Plans for a new nuclear power plant in Czech Republic are currently on the brink of collapse. Jan Ondřich explains the remaining options.
The Czech government still remains hopeful that it can start construction of a new nuclear power plant. But the Czech utility CEZ, which is listed on Prague stock exchange and in which the government holds 70%, will not be able to build such a plant without some form of a state guarantee – the investment cost may easily reach a level of current market capitalization of the whole company, that is some USD 200 million.
The government has considered various options, such as funding with the state budget, or the British-style contract for difference. This style of contract, which stipulates that the seller pays the buyer the difference between the value of an asset and the value at its contract time, means that when the market price for electricity generated by a CFD Generator (the reference price) is below the Strike Price set out in the contract, payments are made by the company (see diagram below).
The contract for difference guarantee has been rejected outright by Prime Minister Babis when he was heading the finance ministry in the last government. This has left the Czech government stuck between a rock and a hard place: the litigation risk from minority shareholders if the government ordered construction of the plant irrespective of its economic impact, and the threat that direct fiscal help can amount to illegal state aid under EU competition policy.
In the end the Czech government has only a few options if it wishes to go ahead and build the plant with recourse to the state balance sheet.
One option put forward by the Ministry of Industry and Trade is for the Czech state to set up a new special-purpose vehicle company of which it will own 100%. This company would acquire the new nuclear project from CEZ. In order to capitalize the company, the Czech state may sell a minority share to CEZ itself, to the EPC contractor or to other third-party investors.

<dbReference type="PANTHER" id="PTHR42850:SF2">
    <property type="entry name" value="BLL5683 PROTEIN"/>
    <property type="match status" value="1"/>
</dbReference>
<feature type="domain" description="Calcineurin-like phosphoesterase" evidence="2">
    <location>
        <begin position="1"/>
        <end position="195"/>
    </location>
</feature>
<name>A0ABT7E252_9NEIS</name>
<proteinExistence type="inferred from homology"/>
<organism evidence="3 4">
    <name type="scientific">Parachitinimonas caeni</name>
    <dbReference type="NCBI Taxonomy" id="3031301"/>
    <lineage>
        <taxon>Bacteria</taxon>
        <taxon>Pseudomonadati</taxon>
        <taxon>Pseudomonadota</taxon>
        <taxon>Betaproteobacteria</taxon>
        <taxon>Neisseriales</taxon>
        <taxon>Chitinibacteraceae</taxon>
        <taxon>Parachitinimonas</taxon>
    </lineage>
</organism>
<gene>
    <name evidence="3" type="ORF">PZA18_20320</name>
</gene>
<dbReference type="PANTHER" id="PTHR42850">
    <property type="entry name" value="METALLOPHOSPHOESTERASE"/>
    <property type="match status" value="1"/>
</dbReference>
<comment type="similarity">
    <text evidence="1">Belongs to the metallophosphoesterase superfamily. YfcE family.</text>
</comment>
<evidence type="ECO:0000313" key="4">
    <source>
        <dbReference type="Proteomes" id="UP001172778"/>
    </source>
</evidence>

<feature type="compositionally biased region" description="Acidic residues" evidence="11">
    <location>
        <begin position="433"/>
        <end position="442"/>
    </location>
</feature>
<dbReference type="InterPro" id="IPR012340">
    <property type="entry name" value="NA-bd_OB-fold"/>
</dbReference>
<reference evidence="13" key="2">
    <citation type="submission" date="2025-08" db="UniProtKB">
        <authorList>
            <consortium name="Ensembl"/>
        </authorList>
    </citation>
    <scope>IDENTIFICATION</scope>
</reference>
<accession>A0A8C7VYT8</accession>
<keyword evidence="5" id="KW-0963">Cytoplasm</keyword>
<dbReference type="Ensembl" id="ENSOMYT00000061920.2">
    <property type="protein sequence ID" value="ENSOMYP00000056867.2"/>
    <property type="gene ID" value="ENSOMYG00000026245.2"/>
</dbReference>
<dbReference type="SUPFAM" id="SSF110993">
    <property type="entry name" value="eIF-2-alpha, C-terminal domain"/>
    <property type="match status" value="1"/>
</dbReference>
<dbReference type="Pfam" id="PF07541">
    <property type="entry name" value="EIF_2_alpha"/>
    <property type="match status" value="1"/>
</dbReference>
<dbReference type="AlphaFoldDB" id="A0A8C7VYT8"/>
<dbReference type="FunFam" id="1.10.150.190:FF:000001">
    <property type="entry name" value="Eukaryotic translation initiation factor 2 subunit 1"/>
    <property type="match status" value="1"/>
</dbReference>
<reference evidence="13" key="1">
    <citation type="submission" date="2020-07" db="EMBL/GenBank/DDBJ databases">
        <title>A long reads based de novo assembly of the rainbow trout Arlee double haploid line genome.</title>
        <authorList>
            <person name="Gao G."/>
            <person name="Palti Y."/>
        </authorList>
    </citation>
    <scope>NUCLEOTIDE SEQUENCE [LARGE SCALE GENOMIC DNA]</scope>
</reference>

This arrangement would enable the Czech state to raise its equity contribution by issuing bonds backed by the state budget. In addition, the Czech state could guarantee loans lent directly to the SPV by providing a parent-company guarantee – the lenders would have recourse directly against the state budget in case the SPV become insolvent. Such structure could enable the state to fund a new plant even without price floor mechanism if the lenders were comfortable enough with recourse to the state budget. However, it is unlikely that the state would find an equity investor for the minority share without guaranteed power price offtake since payback for the equity investor would solely depend on power price.
Another option proposed by the ministry draws inspiration from splitting of a German utility E.ON. In this scenario CEZ would be divided into two parts. Existing shareholders would be left with conventional power generation (a sort of Uniper), while the state would own carbon-free portfolio – that is renewables (mostly large hydro in the Czech Republic), grid and nuclear generation. The state-owned part of CEZ would then be capitalised through a state budget and would be able to borrow against a parent company guarantee provided by the government.
This scenario would also enable the construction of the new plant without power price guarantee if the Czech state was willing and able to provide enough equity for the construction and the lenders would be comfortable with the parent company guarantee. Just like in the first option, the government would find it difficult to attract co-investors without a firm guaranteed power price floor.
The “splitting” scenario presents one additional challenge – that is agreeing with minority shareholders on relative valuation of the two parts of CEZ. The state would end up owning the part of the company which has been generating the most shareholder value – the grid and the legacy nuclear assets. Minority shareholders would be left with largely lignite-fired generation fully exposed to the double risk of carbon and power prices. The cost of settling with minority shareholders would have to be included in the cost assessment of the new nuclear project.
It remains to be seen how the state can fund its new nuclear plant, and what the costs will be for taxpayers. In any case, it would be far cheaper to invest in renewable energy in the long run.